Fernando’s review of the Bonito 1102S RadioJet software defined receiver

The Bonito 1102S RadioJet - Click to Enlarge

SWLing Post reader and fellow SW radio reviewer, Fernando, has apprised us of his review of the Bonito 1102S RadioJet. While his site is in German, which we don’t read or speak here, Google Translate gives us English speakers a fair idea of his findings, and Fernando helps us with the rest.

To summarize, his comparison of the Bonito 1102S RadioJet with his Microtelecom Perseus concludes that the two perform well, running about neck-and-neck–in other words, offer almost identical performance characteristics.  There were some differences, though. I outline a few key review points that Fernando was kind enough to clarify for us:

  • The noise floor between the Perseus and RadioJet is more or less the same, in his tests.
  • He finds that the Perseus is slightly more sensitive on higher frequencies (above 22Mhz). This comparison is made with the “DX Channel” on the Bonito 1102S RadioJet (a feature only found on the Radiojet–see note below).
  • Fernando believes the sensitivity and selectivity of both radios to be very similar. He told us that he could not hear a great difference.
  • The Perseus software is, of course, very stable and mature in comparison with that of the new Radiojet. This is quite typical of new SDR products on the market, as it takes time and user feedback to eliminate bugs and quirks. Fernando expresses his confidence, however, that the software engineers at RadioJet will be quick to respond to patches and upgrades.
  • Overall, he believes that RadioJet will be able to provide a very stable product in short order.

Since Fernando has been a beta tester for the Bonito 1102S RadioJet, he’s familiar with the company and their attentiveness to feedback, and he’s impressed.

One feature unique to the RadioJet is the “DX Channel.” You can see this in action in a video the company released last year:  in essence, when activated on a weak signal, the noise floor drops, and the signal seems to pop out of the static. I asked Fernando about this feature and he told me that, when the DX Channel is activated, the software lowers the IP3+ and increases the sensitivity. This is the default channel or mode on the software.

The normal “RX Channel” is used for strong signals and is better for in-band interference. The DX Channel has a higher IP3+. He mentioned that the software can automatically determine which channel should be used, and auto-switches it for the user. Fernando said that this function works quite well.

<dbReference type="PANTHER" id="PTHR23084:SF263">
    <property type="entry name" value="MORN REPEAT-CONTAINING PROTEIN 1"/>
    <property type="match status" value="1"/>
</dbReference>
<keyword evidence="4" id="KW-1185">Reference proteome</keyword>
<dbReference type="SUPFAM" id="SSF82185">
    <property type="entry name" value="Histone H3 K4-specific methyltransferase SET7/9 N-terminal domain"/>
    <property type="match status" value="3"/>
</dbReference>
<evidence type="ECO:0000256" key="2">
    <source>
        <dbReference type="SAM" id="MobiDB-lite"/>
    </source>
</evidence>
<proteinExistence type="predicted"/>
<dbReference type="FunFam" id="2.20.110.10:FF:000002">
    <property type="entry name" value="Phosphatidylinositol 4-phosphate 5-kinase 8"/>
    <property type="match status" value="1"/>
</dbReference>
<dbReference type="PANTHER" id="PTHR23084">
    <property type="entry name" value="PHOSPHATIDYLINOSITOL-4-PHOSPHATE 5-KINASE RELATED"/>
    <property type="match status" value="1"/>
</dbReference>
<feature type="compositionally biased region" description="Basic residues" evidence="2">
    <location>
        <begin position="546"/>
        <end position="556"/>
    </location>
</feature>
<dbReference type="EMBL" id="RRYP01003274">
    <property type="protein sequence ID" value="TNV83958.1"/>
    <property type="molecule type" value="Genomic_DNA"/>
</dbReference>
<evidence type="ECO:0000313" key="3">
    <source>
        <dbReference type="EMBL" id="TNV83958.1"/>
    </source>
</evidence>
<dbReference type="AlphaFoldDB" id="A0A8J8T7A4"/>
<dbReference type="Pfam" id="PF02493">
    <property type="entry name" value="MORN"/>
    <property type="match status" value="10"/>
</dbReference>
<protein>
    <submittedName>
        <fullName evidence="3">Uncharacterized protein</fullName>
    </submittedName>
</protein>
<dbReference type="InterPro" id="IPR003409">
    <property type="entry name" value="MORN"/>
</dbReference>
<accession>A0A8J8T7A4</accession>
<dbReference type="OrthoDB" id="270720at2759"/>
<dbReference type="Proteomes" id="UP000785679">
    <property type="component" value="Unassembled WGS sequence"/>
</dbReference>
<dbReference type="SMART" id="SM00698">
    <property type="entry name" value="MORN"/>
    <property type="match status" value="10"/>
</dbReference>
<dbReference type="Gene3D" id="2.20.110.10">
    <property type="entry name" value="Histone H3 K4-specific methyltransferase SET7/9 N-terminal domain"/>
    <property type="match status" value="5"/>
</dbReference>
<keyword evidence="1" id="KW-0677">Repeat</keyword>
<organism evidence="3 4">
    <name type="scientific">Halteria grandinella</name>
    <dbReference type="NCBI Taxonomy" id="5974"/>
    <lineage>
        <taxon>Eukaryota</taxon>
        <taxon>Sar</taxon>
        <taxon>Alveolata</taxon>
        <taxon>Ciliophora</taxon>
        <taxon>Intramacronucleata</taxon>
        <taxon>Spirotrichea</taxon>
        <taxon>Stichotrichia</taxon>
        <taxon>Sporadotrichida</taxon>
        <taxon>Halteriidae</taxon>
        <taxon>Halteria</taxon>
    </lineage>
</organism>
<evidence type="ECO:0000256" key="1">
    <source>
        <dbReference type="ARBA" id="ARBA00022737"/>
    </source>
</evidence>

Like to hear the difference for yourself?  Fernando’s website Fenu-Radio.ch has a page dedicated to audio comparisons between the Perseus and RadioJet. The first 15 seconds of each audio clip feature the Perseus, the second 15 seconds features the RadioJet.  Click here to go to the audio page.

By the way–Fernando’s website is most impressive. He has a long list of receiver reviews, comparisons and audio files. I encourage you to spend some time there, whether or not you read German.

Thanks for sharing your review, Fernando!

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9 Responses to Fernando’s review of the Bonito 1102S RadioJet software defined receiver

  1. Guy Atkins says:

    I’m wondering if the “DX Channel” in the RadioJet is any different than switching on the preamplifier on other receivers. Typically, IP3 goes down and sensitivity goes up with the preamp in-line. Or is this a different method to accomplish the same thing?

    It seems that if the DX Channel in RadioJet provides equal performance to Perseus, then is there any value? Maybe “DX Channel” should be enabled by default (no need to elevate it to the status of a “feature”) but offer the user an attenuator function for those times IP3/front end performance needs help at the expense of sensitivity.

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  7. Kelvin says:

    Hi,

    One think I would like to point out according to the specs on RadioJet the maximum bandwidth you can see in the SDR software is 48khz , while most other SDR radios sample a few hundred khz of the RF spectrum.

    The radio jet reminds me of a Ten Tec-RX-320 modified with hmode mixers and a build in usb soundcard, and a nice software interface. But they do state that their radio is an IF receiver not a full sdr, once you get used to seeing a few hundred khz of the spectrum on screen 48khz seems bad.

    Even the home built softrock ensemble receiver can receive 96khz of the spectrum at once, I think while that this is a good idea I would rather spend a little more and get a real SDR radio where the RF is sampled at the antenna.

    Kelvin

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  9. Paul PD0PSB says:

    I think you are right Guy,

    The frontend consists of a Analog Devices AD8343 mixer which should have a +16,5dBm IP3.
    The blockdiagram shows an att in front of it raising the IP3 to +29dBm at a logical cost of sensitivity.

    Reminds me a bit of Kenwoods “Advanced Intercept Point”.
    They nowadays decided to commonly label it ATT and PREAMP again.

    73
    Paul
    PD0PSB

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